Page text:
Synopsis: “The story starts off with a face-off between two rival heroes, ZET and ALPHAS, and then traces their origins – Jin Kanzaki, a young man with the ability to transform into a superhuman being known as ZET, and Kouga Amagi, a young man with a strong sense of justice who uses technology to fight as ALPHAS.
The fates of these two men and those around them intertwine as they fight to protect mankind and destroy monstrous abominations known as Players, who ironically are the creations of the Amagi Corporation, the company founded by Kouga’s grandfather, Mitsugai Amagi.”
What they say: “This series stands out with how much raw passion has been put into it.” ~ Star Crossed Anime Blog
What my brother, who doesn’t like anime, says: “It looks okay, but I wouldn’t watch it. It’s not my cup of tea.”
What I say: “Rushed and doesn’t develop the characters well enough, but it is exciting and will leave you on the edge of your seat.”
I’ve only read two chapters of Zetman, but when the anime first came out I was super excited to watch it. The show, at its core, is about two people: Jin, a superhuman Player killing machine, and Kouga, a superhero enthusiast. The two have very different views on what makes a hero a hero and the show constantly pushes them to reflect on their own beliefs as they battle the latest monster, Player, that comes into the picture.
The show is complex and I loved that, but after I finished the series, I was left with mixed feeling. Yes, the psychological aspect is well done, the action is fast-paced and exciting, the contrast between the two main characters is interesting, and the artwork is gorgeous, but show suffers from poor pacing and secondary characters that are one-dimensional.
I know fans of the manga have been complaining about the adaption from the beginning, with many of them saying that too many things were cut out and that it was just going way too fast. At first, I didn’t agree with them. It wasn’t until a few episodes in that I started to feel the same way. It almost felt like the show was adding way too many things into the plot that the writers lost their focus of the main plot. The pacing and plot was just disjointed and very cluttered.
Do I blame the writers for this? Well, on one hand Zetman is an ongoing manga that has almost two hundred chapters, so to fit everything in 13 episodes is kind of hard to do. A lot of things will be left out and the story will have to be changed slightly so that there can be a clean ending.. But on the other hand, it would have been better to focus on a few arcs from the manga so that everything flowed better. This would provide more time to develop the secondary characters more and make the show a lot more enjoyable. Plus, if the season did well, they can make a sequel. Better yet, the show would have done better if it had 25 episodes instead of 13.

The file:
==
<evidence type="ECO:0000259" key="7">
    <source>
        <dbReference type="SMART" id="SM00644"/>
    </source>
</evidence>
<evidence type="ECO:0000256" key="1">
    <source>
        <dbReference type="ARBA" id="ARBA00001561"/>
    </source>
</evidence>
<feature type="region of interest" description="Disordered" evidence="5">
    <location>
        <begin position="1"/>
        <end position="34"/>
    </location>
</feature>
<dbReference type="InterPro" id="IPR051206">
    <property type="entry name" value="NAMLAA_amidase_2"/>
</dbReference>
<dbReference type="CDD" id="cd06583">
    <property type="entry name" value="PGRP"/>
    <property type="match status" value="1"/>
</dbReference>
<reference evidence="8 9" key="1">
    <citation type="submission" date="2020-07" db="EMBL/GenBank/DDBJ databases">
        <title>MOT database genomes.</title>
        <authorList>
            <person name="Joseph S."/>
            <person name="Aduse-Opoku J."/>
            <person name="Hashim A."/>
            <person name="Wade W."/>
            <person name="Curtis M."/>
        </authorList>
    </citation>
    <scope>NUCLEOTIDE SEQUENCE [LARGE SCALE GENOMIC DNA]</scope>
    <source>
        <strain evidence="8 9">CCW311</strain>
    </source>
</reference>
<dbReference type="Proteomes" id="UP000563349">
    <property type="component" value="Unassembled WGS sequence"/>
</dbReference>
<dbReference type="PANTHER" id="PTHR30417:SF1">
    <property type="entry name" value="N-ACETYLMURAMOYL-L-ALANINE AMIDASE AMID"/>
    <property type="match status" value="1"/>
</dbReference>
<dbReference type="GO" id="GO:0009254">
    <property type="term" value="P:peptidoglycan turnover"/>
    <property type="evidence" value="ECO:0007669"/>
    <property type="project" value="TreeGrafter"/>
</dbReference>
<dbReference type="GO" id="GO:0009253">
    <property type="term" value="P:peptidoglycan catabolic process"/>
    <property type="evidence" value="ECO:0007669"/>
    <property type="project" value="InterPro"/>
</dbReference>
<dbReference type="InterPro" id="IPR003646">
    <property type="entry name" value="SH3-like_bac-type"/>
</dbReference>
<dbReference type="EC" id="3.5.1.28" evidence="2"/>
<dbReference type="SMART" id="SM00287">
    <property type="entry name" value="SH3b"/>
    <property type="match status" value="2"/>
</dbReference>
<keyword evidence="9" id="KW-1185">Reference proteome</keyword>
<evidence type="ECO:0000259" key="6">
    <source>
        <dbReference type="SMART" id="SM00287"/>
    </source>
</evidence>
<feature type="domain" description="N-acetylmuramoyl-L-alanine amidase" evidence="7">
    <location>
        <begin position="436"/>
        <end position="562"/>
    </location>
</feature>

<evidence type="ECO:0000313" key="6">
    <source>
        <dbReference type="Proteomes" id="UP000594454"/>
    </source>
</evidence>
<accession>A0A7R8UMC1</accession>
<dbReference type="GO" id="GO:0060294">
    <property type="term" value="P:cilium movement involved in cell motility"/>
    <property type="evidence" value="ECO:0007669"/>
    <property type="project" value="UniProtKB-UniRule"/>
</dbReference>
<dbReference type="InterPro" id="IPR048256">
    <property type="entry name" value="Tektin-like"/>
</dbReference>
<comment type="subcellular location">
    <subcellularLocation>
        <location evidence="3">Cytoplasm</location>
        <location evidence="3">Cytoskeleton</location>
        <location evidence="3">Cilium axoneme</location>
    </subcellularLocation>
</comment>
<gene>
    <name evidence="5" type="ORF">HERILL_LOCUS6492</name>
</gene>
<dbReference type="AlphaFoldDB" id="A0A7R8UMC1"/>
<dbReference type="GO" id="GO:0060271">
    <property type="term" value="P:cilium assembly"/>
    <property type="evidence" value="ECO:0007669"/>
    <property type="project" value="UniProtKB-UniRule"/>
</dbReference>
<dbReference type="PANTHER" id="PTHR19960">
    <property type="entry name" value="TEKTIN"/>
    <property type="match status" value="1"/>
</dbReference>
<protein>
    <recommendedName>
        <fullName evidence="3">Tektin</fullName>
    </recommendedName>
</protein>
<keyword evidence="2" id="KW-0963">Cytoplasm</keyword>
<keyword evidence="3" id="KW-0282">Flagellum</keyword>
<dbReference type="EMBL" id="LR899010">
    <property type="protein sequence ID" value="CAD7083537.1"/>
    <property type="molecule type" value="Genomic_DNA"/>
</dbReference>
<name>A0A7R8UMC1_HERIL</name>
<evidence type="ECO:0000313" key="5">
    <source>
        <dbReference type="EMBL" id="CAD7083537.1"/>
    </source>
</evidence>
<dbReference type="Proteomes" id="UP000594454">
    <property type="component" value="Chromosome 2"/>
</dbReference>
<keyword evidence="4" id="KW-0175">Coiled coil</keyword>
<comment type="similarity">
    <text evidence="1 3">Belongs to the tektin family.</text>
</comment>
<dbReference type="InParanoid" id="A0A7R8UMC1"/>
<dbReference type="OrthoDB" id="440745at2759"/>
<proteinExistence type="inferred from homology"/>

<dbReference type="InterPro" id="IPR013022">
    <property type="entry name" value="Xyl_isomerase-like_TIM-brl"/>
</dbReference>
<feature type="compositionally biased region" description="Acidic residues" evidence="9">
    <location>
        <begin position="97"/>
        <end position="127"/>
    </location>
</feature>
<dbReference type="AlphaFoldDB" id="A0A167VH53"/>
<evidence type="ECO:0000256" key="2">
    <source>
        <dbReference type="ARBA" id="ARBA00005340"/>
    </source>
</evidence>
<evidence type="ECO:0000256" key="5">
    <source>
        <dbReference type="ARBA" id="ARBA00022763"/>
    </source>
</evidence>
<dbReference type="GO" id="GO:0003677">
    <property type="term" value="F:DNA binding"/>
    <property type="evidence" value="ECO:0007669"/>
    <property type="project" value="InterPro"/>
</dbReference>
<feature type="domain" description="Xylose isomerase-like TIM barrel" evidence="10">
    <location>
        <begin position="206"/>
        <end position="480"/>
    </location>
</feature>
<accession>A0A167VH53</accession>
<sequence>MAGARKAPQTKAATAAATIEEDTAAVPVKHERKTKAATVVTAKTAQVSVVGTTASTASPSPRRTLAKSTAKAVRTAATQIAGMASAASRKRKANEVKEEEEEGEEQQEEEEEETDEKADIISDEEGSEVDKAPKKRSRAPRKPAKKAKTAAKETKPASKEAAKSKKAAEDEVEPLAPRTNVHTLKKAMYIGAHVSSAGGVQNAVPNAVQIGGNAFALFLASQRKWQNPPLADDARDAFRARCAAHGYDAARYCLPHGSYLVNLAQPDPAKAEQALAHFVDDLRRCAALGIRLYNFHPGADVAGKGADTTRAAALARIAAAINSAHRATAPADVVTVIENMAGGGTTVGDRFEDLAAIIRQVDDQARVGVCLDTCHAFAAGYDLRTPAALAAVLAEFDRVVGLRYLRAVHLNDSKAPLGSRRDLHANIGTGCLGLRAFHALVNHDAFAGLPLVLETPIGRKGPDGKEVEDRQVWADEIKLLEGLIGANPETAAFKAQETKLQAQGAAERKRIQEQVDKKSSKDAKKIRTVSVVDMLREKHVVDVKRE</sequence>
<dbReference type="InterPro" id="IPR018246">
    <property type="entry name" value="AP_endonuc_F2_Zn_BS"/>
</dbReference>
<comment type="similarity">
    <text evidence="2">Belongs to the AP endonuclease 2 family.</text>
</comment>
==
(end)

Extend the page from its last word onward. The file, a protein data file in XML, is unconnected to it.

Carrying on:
So the show suffered from poor pacing and planning, but what about the characters?
Well, when it came to Jin and Kouga, they were excellent. Both were developed and flawed. Jin is the ‘chosen one’ so he tend to follow the typical path of those types of characters. This does make his story a bit predictable, but his cool head and personality just makes him likeable that you don’t really mind.
However, Kouga, is the best character in the series. He’s a character that you either like or dislike and for very good reason. At first he reminded me of Sky High from Tiger and Bunny, because he always talked about justice this, justice that, hero this, hero that. It was annoying and a bit one note. But as his story continues, he’s faced with many questions about his brand of justice. It’s not pretty and many, and I mean many, people die, but it did become one of dynamic plots in the show. I found myself wanting to find out what happens to Kouga more than Jin and I didn’t even like Kouga for the first half of the series. I think that’s saying something.
The contrast of the two characters was also interesting to watch. Kouga has to work hard to be a hero, while Jin is a hero because that’s just how he is. He doesn’t want to be one, but finds himself saving people. This means that their growth and struggles are very different. I found Kouga to be more interesting in this aspect, but both characters are developed quite well.
Sadly, the other characters are not as developed and very one dimensional. For example, the only role Konaha, Kouga’s sister, has is damsel in distress who has a crush on Jin. She does want to know what’s going on, but whines too much for me to really care about her. Plus, as a potential love interest for Jin, she’s lacking quite a bit. The only thing she has going for her is that she’s a childhood friend.
The other love interest, Tanaka, isn’t developed either and feels forced. I wanted to like her, because she has braces and I love braces, but she, like Konaha, really had nothing going for her. The two girls both love Jin and that’s pretty much it. The only difference is that Konaha comes from a rich complex family and is a childhood friend of Jin, while Tanaka has parents that don’t listen to her so she runs away from home. There is a twist, but because the characters are not developed you don’t find yourself caring about it.
The only female character that I liked in this series is Akemi, Jin’s guardian, and sadly, we don’t really see much from either other than in the beginning and end.
I realize that it may seem like I’m ripping on the show, but for the most part I did enjoy my time watching it. I’m just disappointed that something with so much potential, lost its way due to poor pacing, a rushed ending, and one dimensional secondary characters.
Would I recommend this show to others? I think I would just for Kouga’s story as it’s both excellent and horrifying at the same time. But I think if someone were to ask me for a superhero anime, I would just direct them to Tiger and Bunny and then Zetman.